To experimentally examine the colorlessness of the considered system across the C-band, in addition to the adoption of the adaptive bit loading profiles presented in Fig. 2(a), for each sub-band adaptive power loading is also performed on-line for all the information-bearing subcarriers as shown in Fig. 6 for three representative wavelengths within the C-band. Figure 6 depicts the loaded subcarrier power profiles, their corresponding received subcarrier power profiles, as well as the system frequency responses, all normalized to the first subcarrier for baseband and passband. For the three representative wavelengths, the optimized reverse DC bias voltages are 1.75V for 1560nm, 1.45V for 1550nm and 0.85V for 1536nm according to Fig. 2(b). The electrical driving voltage is almost wavelength independent thus a single optimized driving voltage of 1.48Vpp is taken throughout the paper. As expected, Fig. 6 shows that, for all these wavelengths considered, the maximum system frequency response roll-offs of ~23dB are measured for both sub-bands, which agree very well with those mentioned in Section 3.1. This indicates that the system frequency response is independent of the wavelengths considered.
Making use of the optimized REAM operating conditions, and the optimum bit and power loading profiles shown in Fig. 2(a) and Fig. 6, Fig. 7 shows the measured total channel BER performances for the different wavelengths of the OOFDM signal transmission over 25km SSMF for 9.75Gb/s baseband and 9.5Gb/s passband sub-bands. As seen in Fig. 7, for all of these wavelengths across the entire C-band, colorless transmission is achievable with wavelength-dependent ROP variations of <0.5dB at the FEC limit for both sub-bands. Such slight residual wavelength-dependent minimum ROP variations originate mainly from an optical wavelength-induced variation in extinction ratio of the REAM modulated signal .
Received constellations of representative subcarriers recorded prior to channel equalization for these wavelengths are plotted in Fig. 8(a) for the baseband and Fig. 8(b) for the passband. The constellations are measured at their minimum sub-band BERs after transmission over 25km SSMF. For all these constellations, large variations in subcarrier amplitude levels are clearly seen, as expected from the measurements presented in Fig. 6. In addition, these constellations show very little deviations for different wavelengths, this is verified by the small BER differences between these wavelengths, as shown in Fig. 7.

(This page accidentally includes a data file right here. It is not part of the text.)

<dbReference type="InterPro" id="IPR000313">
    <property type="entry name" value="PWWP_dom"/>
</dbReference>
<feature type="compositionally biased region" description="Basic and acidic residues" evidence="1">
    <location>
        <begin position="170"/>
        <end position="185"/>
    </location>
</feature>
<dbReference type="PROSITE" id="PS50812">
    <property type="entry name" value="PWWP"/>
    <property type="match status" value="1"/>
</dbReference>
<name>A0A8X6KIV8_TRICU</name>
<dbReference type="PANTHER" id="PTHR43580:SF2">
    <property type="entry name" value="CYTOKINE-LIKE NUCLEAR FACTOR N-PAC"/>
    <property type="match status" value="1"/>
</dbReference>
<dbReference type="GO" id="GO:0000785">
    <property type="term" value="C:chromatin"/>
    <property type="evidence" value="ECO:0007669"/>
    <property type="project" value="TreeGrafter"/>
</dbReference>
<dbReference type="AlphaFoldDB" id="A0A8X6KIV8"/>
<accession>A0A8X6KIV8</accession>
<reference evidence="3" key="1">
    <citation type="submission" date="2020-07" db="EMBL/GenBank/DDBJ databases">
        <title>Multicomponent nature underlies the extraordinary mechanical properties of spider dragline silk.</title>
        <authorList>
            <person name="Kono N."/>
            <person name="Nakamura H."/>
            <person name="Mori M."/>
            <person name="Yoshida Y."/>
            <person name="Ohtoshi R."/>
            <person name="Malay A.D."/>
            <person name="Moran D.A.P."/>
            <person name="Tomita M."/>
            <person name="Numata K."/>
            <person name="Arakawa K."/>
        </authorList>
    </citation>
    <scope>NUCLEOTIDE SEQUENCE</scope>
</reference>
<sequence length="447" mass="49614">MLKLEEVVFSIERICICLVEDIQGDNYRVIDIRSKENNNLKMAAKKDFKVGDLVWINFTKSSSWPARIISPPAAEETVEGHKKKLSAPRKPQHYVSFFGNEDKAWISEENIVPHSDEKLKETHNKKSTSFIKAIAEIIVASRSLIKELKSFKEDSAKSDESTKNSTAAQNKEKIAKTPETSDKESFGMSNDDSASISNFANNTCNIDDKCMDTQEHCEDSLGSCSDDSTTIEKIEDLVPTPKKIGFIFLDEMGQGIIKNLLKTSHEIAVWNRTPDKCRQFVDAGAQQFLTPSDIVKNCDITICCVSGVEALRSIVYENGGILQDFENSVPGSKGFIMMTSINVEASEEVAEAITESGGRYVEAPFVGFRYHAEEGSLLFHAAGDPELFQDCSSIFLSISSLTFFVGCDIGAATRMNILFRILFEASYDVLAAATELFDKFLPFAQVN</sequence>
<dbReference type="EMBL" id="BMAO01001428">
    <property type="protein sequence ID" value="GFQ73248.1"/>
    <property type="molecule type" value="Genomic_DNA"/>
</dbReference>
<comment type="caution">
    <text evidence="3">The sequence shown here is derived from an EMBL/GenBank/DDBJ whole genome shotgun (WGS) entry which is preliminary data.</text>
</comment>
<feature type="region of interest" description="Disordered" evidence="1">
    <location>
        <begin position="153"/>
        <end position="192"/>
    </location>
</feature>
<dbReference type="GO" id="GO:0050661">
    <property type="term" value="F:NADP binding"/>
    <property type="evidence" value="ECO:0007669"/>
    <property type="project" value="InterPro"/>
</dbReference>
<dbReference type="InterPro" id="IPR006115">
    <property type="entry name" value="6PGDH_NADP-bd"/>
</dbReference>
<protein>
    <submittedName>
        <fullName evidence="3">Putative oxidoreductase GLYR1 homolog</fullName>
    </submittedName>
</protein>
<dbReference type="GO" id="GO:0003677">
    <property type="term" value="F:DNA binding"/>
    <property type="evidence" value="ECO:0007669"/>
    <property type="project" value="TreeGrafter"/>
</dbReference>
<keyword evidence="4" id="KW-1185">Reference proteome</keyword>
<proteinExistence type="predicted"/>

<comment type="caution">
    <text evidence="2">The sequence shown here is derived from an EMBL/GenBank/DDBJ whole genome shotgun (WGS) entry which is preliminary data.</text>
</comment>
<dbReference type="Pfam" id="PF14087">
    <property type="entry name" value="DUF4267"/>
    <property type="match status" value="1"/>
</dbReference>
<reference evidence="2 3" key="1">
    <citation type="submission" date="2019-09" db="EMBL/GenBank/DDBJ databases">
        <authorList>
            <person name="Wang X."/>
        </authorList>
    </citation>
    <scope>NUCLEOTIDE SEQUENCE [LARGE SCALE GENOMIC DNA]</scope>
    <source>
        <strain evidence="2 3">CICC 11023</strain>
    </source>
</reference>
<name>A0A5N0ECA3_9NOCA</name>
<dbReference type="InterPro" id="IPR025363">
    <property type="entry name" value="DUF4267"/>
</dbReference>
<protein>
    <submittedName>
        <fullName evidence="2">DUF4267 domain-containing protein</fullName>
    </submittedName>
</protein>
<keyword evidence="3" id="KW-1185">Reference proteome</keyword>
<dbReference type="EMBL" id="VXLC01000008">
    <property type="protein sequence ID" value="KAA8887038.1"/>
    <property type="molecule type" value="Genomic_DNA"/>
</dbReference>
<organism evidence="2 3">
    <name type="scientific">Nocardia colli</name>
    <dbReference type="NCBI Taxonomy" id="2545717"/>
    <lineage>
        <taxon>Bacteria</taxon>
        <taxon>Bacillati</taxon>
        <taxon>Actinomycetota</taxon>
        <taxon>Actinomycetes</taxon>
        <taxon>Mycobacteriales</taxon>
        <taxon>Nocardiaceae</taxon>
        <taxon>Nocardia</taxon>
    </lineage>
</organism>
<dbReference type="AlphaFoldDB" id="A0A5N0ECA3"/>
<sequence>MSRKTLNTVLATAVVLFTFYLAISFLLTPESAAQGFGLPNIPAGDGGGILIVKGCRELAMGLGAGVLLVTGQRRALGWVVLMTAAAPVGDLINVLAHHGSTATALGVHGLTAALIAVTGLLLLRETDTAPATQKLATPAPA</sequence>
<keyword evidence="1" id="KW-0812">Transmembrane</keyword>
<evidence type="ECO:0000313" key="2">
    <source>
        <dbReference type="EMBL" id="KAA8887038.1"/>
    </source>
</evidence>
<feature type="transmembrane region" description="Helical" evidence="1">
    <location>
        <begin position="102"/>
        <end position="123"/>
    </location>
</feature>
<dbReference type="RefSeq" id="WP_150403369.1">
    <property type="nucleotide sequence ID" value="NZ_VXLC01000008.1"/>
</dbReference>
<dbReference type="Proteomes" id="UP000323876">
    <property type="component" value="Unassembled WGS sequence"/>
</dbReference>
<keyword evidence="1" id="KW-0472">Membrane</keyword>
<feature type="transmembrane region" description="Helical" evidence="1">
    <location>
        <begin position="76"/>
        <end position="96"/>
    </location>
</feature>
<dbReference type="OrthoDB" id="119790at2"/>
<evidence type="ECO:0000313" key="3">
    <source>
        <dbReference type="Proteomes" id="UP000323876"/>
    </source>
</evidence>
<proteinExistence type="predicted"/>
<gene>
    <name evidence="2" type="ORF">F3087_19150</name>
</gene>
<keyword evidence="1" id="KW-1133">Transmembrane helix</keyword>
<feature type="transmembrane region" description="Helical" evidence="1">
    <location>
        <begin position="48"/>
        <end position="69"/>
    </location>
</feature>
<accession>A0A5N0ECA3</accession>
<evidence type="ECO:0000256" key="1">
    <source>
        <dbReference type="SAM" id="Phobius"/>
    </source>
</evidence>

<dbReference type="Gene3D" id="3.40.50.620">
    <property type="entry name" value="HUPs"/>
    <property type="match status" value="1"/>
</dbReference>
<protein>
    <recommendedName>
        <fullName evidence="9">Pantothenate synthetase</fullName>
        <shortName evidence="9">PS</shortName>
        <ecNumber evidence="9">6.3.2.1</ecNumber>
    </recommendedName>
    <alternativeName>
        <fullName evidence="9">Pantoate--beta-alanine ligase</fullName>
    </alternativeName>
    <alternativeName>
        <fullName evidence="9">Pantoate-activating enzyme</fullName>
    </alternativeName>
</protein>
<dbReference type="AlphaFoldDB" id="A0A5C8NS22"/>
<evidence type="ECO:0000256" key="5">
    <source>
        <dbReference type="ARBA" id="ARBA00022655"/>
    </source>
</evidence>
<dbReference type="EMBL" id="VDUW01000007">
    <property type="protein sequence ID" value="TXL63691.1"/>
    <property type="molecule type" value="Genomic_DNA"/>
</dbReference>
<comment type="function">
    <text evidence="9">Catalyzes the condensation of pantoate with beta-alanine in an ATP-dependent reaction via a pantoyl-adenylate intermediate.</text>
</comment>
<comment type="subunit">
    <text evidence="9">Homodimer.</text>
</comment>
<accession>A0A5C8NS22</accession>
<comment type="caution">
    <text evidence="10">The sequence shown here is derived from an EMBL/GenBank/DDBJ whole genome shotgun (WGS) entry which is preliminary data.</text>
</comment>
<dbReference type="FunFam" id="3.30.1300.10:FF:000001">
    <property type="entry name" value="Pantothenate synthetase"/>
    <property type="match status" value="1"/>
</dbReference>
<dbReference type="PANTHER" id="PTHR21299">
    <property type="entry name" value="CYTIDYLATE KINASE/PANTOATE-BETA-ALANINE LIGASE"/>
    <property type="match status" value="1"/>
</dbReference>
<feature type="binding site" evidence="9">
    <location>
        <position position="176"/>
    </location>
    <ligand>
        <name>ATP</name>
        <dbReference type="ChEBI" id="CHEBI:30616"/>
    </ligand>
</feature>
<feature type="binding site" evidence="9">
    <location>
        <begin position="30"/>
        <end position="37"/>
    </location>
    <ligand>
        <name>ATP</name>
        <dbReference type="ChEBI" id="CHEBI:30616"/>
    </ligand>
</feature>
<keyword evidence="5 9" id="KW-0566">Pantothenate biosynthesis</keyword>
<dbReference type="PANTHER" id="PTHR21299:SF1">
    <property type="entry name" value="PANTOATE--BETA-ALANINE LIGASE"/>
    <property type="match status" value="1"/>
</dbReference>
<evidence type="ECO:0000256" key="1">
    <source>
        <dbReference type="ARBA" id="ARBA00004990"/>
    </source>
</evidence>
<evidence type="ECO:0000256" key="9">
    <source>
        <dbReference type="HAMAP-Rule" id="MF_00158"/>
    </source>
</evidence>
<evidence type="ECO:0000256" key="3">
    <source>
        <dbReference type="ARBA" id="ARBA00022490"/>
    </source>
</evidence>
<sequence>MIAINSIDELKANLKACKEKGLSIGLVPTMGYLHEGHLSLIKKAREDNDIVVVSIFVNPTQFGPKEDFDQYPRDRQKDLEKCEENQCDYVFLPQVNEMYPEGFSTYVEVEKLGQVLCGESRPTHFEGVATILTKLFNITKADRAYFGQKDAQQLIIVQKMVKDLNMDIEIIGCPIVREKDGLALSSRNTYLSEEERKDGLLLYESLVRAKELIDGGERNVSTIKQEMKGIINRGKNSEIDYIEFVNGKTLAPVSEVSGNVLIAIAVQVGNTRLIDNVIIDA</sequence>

3.3 System robustness to RF sub-band power variations
From discussions in Sections 3.1 and 3.2, it is clear that adaptive bit and subcarrier/sub-band power loading provides a simple and effective means of compensating for the system frequency response roll-off effect. This provides the dual-band OOFDM transmission system with considerably enhanced flexibility to achieve the best overall system performance, which is always maximized according to the actual component/system characteristics. As a direct result, this offers the dual-band OOFDM system a capability of combating both individual component and system variations. For example, for a REAM-based dual-band OOFDM system with an optimized combination of electrical sub-band powers, the technique enables system designers to maximize the aggregated signal line rate. On the other hand, for a system with a specific minimum aggregated signal line rate, the technique allows a tolerance to the electrical sub-band power deviation from its optimum value. This section is dedicated to addressing this issue, for the first time.
The following experimental procedures are adopted in examining the aforementioned issue: Firstly the electrical sub-band power is set to the specific optimized value as determined in Section 2, then the passband (baseband) RF power is decreased in 1dB increments whilst maintaining the power of the baseband (passband) constant. The maximum signal line rate is then obtained for each new sub-band power level by making full use of the on-line adaptive bit and power loading, corresponding to which the total channel BER of each sub-band is kept smaller than the FEC limit for each of the sub-band power combinations. For all measurements in this section, optical wavelength is fixed at 1550nm. It should be noted that sub-band differential power levels cannot be increased above the optimum level as this leads to the REAM being driven in the non-linear operating region.